Poems by Courtney Hitson

“Eurasian Magpies”
             By Courtney Hitson

They perch on the rim of the Acropolis, watching
archeologists shoo cats from the dig. The interiors
of their talons braid marble and sun and birdsongs
into a density I can’t measure.

Do pasts, uncollected into histories, exist
any less than our own?

Like neanderthals did, magpies develop
episodic memories, each day adding
another piece of themselves
to inhabit. The teal of their partner
growing heavier all the time.

Consider the wings we’re born without,
how each flight changes us in ways
too robust to name.

“Trying to understand octopuses”
             By Courtney Hitson

My flashlight, an evolved eye, glares
open a dawn and everyone—lobsters and crabs,
shrimp and eels—search for dusk. Except her: Floating
brain fissured into eight arms that know
how to know. When I spot one,
a launchpad between my ribs begins
to bustle, as if the creature’s blues and purples
wandered from my own heart. Like a child
awed at lightning, she stares with a longing, superfluous
to her survival. Sometimes, one will stretch
a tentacle—parade of fiendish thimbles—to my arm
and the countdown begins, walking us back
to the place we share.

See, octopuses need poetry
because the uncharted biologies,
of their intricacies are likely as infinite,
as our own. We may have to confront
a steepness in their souls, their skin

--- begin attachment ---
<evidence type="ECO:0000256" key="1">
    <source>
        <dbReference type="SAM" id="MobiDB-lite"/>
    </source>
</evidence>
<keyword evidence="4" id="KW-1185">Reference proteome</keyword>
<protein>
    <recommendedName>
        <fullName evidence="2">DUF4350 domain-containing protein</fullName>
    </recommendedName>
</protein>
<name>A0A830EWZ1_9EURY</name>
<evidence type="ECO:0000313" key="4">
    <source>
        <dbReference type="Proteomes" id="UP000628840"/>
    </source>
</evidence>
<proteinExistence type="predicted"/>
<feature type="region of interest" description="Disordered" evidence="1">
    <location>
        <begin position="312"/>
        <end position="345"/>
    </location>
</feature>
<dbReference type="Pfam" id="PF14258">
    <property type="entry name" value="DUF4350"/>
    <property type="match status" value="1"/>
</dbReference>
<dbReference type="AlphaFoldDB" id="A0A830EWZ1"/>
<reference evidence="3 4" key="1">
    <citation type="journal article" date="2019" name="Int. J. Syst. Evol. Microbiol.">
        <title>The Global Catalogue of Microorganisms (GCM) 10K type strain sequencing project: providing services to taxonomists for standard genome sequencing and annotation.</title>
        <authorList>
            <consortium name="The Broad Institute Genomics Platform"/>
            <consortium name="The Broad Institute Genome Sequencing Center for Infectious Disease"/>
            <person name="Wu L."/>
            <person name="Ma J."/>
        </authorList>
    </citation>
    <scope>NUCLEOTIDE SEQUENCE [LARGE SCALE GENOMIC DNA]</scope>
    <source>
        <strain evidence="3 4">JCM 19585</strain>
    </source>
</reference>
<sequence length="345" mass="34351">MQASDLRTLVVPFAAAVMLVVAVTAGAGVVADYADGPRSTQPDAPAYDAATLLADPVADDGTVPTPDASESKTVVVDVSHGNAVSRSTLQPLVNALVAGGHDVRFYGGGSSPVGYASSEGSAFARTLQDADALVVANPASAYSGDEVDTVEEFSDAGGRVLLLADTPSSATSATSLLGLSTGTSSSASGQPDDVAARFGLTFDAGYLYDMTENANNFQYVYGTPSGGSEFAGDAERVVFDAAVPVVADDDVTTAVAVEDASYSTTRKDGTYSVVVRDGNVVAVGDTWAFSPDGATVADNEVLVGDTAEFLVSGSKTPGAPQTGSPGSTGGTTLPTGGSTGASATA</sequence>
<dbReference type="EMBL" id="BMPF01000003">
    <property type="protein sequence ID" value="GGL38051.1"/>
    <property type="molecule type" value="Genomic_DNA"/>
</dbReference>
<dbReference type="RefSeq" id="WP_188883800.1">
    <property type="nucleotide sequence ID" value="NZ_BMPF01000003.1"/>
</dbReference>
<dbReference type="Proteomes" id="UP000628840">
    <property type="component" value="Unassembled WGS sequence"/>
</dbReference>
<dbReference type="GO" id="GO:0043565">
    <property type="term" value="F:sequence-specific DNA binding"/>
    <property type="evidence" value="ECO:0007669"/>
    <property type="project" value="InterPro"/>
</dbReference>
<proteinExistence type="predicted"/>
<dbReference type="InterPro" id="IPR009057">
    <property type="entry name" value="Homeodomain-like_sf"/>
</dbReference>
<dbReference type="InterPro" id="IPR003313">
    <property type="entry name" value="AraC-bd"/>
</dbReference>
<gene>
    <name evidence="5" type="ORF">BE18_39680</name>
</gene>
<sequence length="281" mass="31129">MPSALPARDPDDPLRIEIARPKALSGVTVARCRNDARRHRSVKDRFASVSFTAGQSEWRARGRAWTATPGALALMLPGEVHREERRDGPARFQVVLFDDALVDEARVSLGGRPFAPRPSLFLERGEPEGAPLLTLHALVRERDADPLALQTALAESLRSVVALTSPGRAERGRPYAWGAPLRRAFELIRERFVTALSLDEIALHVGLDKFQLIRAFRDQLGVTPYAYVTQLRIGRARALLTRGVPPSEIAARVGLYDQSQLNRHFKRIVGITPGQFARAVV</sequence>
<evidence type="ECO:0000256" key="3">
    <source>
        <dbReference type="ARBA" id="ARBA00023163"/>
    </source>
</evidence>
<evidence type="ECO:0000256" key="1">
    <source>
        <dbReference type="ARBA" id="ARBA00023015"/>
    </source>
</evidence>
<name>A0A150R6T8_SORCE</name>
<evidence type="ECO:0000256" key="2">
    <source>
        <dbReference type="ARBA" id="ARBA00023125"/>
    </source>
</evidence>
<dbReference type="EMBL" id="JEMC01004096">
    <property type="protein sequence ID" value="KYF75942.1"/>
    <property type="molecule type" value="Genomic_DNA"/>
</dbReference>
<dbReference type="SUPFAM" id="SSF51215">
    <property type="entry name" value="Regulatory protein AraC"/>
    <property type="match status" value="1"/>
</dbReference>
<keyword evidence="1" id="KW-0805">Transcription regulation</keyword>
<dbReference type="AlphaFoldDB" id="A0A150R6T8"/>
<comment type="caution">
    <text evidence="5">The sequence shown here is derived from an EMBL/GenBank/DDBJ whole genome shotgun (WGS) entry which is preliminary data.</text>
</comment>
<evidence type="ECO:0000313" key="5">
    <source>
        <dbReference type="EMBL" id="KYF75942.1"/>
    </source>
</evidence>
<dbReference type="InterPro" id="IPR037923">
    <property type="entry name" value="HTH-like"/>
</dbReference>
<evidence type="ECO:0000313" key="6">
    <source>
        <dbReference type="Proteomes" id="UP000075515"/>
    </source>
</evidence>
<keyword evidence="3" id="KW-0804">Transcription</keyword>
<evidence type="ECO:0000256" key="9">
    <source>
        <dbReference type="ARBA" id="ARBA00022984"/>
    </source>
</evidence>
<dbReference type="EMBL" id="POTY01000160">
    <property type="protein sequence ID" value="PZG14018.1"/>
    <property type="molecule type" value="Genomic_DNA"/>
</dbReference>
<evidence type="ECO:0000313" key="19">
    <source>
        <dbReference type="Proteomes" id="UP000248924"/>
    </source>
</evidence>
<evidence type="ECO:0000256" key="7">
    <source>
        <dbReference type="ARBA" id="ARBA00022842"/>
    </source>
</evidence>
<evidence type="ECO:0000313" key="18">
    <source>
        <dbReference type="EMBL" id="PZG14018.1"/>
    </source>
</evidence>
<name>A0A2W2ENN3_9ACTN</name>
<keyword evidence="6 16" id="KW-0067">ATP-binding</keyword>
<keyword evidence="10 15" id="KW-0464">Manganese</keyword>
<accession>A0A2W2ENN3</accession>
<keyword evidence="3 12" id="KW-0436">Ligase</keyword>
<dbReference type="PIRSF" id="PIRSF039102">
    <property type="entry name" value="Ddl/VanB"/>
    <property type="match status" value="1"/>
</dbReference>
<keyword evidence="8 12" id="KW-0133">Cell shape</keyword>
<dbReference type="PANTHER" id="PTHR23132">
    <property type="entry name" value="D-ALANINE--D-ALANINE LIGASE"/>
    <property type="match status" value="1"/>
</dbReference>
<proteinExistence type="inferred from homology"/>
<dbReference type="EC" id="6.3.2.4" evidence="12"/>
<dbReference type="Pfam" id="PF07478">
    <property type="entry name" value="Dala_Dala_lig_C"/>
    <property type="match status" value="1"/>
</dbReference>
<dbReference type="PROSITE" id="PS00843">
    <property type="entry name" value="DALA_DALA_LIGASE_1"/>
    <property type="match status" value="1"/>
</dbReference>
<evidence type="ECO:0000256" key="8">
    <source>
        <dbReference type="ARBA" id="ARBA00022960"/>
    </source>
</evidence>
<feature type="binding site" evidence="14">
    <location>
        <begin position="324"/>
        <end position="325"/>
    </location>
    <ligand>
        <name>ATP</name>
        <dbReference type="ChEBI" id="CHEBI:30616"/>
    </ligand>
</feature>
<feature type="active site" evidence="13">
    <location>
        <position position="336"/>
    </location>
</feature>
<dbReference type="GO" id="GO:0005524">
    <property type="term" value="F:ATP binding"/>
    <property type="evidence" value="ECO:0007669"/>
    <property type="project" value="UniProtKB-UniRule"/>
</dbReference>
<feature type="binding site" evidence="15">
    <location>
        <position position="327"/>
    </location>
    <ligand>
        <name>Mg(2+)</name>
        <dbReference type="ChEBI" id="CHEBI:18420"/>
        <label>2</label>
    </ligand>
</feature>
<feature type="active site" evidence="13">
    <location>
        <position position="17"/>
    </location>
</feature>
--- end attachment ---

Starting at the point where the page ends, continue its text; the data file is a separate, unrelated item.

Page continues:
divvied into three, busy palettes
of dermises that conjure vastitudes  
of murals. We’ll likely never see
the pores comprising even each other’s
underbellies, let alone comprehend
the immaterial architecture
made possible by three hearts.

“I’m unsure how to swallow the ugly”
By Courtney Hitson

ball of worms in my throat that awakens
when a volunteer at the sanctuary opens
her take-out of fillet sandwiches. I want to understand
a behavior that these very good Samaritans don’t
summon the will to confront. Souls aren’t
interchangeable of course, but surely
pesos convert to some amount
in euros, right? We know a self’s origins
fail to empty its contents. So
much of you, ma’am, wants to soothe,
is desperate to stop-up what suffering
you can and I know that will
wields enough hutzpah to portion
mealworms into the gullet
of a baby mockingbird every fifteen minutes
for nights on end. Don’t you deserve
to honor your goodness
even more? Don’t you deserve release
from this pen made inescapable
by incongruous bars?

Courtney Hitson holds an MFA in poetry from Columbia College Chicago and currently teaches English at the College of the Florida Keys. Her poems have appeared in numerous literary journals including DMQ Review, Wisconsin Review, Women Arts Quarterly Journal, and Route 7 Review. She just completed a chapbook, A Study of Souls, each poem working to explore an individual animal.

Copyright©2024 by Courtney Hitson. All Rights Reserved.